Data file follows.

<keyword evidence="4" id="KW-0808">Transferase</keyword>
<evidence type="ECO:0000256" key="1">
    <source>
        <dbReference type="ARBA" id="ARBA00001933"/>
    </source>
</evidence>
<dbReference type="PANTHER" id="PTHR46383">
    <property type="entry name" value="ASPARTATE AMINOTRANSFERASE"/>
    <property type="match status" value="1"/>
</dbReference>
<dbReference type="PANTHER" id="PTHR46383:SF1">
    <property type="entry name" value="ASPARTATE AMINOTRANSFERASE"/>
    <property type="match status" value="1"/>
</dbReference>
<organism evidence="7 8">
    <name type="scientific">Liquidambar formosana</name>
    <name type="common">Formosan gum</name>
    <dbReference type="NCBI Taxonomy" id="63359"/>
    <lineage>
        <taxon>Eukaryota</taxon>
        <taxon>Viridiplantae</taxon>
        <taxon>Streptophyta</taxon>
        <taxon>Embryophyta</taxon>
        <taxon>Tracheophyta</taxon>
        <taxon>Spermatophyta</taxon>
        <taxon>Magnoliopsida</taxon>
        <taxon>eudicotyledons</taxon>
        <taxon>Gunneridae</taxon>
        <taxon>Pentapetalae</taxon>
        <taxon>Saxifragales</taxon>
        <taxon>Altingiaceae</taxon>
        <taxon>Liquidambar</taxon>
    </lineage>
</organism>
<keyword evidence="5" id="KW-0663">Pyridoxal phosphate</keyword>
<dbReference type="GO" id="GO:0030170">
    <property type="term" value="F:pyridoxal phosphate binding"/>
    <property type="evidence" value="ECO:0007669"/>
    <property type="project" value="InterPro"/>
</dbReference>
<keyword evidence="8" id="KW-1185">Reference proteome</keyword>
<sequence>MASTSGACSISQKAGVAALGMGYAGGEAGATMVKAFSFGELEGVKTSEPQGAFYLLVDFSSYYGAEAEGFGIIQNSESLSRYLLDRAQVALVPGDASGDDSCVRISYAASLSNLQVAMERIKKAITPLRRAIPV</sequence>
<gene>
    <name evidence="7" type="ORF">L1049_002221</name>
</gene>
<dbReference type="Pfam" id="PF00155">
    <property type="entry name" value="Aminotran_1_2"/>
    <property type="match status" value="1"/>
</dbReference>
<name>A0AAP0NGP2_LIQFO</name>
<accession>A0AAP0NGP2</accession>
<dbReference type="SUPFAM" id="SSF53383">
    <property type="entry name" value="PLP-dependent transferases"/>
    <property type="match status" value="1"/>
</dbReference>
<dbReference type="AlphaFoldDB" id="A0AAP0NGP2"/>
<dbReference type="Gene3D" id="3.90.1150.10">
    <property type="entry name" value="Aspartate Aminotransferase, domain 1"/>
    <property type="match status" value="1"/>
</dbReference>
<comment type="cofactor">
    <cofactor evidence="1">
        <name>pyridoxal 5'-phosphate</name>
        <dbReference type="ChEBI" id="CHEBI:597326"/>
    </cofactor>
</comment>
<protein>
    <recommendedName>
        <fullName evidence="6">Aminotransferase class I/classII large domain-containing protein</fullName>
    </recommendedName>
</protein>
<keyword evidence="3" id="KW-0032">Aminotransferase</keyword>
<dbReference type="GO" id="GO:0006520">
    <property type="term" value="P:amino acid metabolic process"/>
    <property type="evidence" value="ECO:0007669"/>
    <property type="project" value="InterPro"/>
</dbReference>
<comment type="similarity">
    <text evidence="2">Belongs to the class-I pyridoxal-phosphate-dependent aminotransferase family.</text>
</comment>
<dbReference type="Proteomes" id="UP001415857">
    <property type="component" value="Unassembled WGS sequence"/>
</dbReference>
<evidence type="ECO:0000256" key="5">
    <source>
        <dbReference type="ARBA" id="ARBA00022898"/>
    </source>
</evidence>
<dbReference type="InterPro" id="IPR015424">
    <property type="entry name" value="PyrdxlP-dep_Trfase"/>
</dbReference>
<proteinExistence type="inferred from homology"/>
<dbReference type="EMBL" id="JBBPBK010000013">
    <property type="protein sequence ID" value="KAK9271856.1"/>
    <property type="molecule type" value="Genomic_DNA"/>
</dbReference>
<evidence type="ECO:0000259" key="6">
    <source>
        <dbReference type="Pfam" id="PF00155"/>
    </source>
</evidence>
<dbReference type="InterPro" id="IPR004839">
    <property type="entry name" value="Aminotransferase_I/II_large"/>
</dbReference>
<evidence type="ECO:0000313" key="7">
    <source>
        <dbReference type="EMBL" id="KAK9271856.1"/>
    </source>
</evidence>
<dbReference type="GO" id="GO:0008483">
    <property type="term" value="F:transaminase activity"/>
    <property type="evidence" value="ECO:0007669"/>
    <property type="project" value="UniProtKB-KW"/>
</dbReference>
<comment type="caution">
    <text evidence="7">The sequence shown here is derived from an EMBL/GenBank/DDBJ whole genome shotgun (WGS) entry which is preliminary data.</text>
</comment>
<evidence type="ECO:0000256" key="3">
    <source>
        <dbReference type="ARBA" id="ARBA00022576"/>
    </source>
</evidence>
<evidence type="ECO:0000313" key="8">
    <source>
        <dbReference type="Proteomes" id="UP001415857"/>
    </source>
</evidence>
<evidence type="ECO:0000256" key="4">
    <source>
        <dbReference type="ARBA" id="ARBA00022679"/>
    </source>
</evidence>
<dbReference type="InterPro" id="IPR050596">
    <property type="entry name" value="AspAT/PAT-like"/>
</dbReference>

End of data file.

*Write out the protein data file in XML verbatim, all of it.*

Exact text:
<keyword evidence="4" id="KW-0808">Transferase</keyword>
<evidence type="ECO:0000256" key="1">
    <source>
        <dbReference type="ARBA" id="ARBA00001933"/>
    </source>
</evidence>
<dbReference type="PANTHER" id="PTHR46383">
    <property type="entry name" value="ASPARTATE AMINOTRANSFERASE"/>
    <property type="match status" value="1"/>
</dbReference>
<dbReference type="PANTHER" id="PTHR46383:SF1">
    <property type="entry name" value="ASPARTATE AMINOTRANSFERASE"/>
    <property type="match status" value="1"/>
</dbReference>
<organism evidence="7 8">
    <name type="scientific">Liquidambar formosana</name>
    <name type="common">Formosan gum</name>
    <dbReference type="NCBI Taxonomy" id="63359"/>
    <lineage>
        <taxon>Eukaryota</taxon>
        <taxon>Viridiplantae</taxon>
        <taxon>Streptophyta</taxon>
        <taxon>Embryophyta</taxon>
        <taxon>Tracheophyta</taxon>
        <taxon>Spermatophyta</taxon>
        <taxon>Magnoliopsida</taxon>
        <taxon>eudicotyledons</taxon>
        <taxon>Gunneridae</taxon>
        <taxon>Pentapetalae</taxon>
        <taxon>Saxifragales</taxon>
        <taxon>Altingiaceae</taxon>
        <taxon>Liquidambar</taxon>
    </lineage>
</organism>
<keyword evidence="5" id="KW-0663">Pyridoxal phosphate</keyword>
<dbReference type="GO" id="GO:0030170">
    <property type="term" value="F:pyridoxal phosphate binding"/>
    <property type="evidence" value="ECO:0007669"/>
    <property type="project" value="InterPro"/>
</dbReference>
<keyword evidence="8" id="KW-1185">Reference proteome</keyword>
<sequence>MASTSGACSISQKAGVAALGMGYAGGEAGATMVKAFSFGELEGVKTSEPQGAFYLLVDFSSYYGAEAEGFGIIQNSESLSRYLLDRAQVALVPGDASGDDSCVRISYAASLSNLQVAMERIKKAITPLRRAIPV</sequence>
<gene>
    <name evidence="7" type="ORF">L1049_002221</name>
</gene>
<dbReference type="Pfam" id="PF00155">
    <property type="entry name" value="Aminotran_1_2"/>
    <property type="match status" value="1"/>
</dbReference>
<name>A0AAP0NGP2_LIQFO</name>
<accession>A0AAP0NGP2</accession>
<dbReference type="SUPFAM" id="SSF53383">
    <property type="entry name" value="PLP-dependent transferases"/>
    <property type="match status" value="1"/>
</dbReference>
<dbReference type="AlphaFoldDB" id="A0AAP0NGP2"/>
<dbReference type="Gene3D" id="3.90.1150.10">
    <property type="entry name" value="Aspartate Aminotransferase, domain 1"/>
    <property type="match status" value="1"/>
</dbReference>
<comment type="cofactor">
    <cofactor evidence="1">
        <name>pyridoxal 5'-phosphate</name>
        <dbReference type="ChEBI" id="CHEBI:597326"/>
    </cofactor>
</comment>
<protein>
    <recommendedName>
        <fullName evidence="6">Aminotransferase class I/classII large domain-containing protein</fullName>
    </recommendedName>
</protein>
<keyword evidence="3" id="KW-0032">Aminotransferase</keyword>
<dbReference type="GO" id="GO:0006520">
    <property type="term" value="P:amino acid metabolic process"/>
    <property type="evidence" value="ECO:0007669"/>
    <property type="project" value="InterPro"/>
</dbReference>
<comment type="similarity">
    <text evidence="2">Belongs to the class-I pyridoxal-phosphate-dependent aminotransferase family.</text>
</comment>
<dbReference type="Proteomes" id="UP001415857">
    <property type="component" value="Unassembled WGS sequence"/>
</dbReference>
<evidence type="ECO:0000256" key="5">
    <source>
        <dbReference type="ARBA" id="ARBA00022898"/>
    </source>
</evidence>
<dbReference type="InterPro" id="IPR015424">
    <property type="entry name" value="PyrdxlP-dep_Trfase"/>
</dbReference>
<proteinExistence type="inferred from homology"/>
<dbReference type="EMBL" id="JBBPBK010000013">
    <property type="protein sequence ID" value="KAK9271856.1"/>
    <property type="molecule type" value="Genomic_DNA"/>
</dbReference>
<evidence type="ECO:0000259" key="6">
    <source>
        <dbReference type="Pfam" id="PF00155"/>
    </source>
</evidence>
<dbReference type="InterPro" id="IPR004839">
    <property type="entry name" value="Aminotransferase_I/II_large"/>
</dbReference>
<evidence type="ECO:0000313" key="7">
    <source>
        <dbReference type="EMBL" id="KAK9271856.1"/>
    </source>
</evidence>
<dbReference type="GO" id="GO:0008483">
    <property type="term" value="F:transaminase activity"/>
    <property type="evidence" value="ECO:0007669"/>
    <property type="project" value="UniProtKB-KW"/>
</dbReference>
<comment type="caution">
    <text evidence="7">The sequence shown here is derived from an EMBL/GenBank/DDBJ whole genome shotgun (WGS) entry which is preliminary data.</text>
</comment>
<evidence type="ECO:0000256" key="3">
    <source>
        <dbReference type="ARBA" id="ARBA00022576"/>
    </source>
</evidence>
<evidence type="ECO:0000313" key="8">
    <source>
        <dbReference type="Proteomes" id="UP001415857"/>
    </source>
</evidence>
<evidence type="ECO:0000256" key="4">
    <source>
        <dbReference type="ARBA" id="ARBA00022679"/>
    </source>
</evidence>
<dbReference type="InterPro" id="IPR050596">
    <property type="entry name" value="AspAT/PAT-like"/>
</dbReference>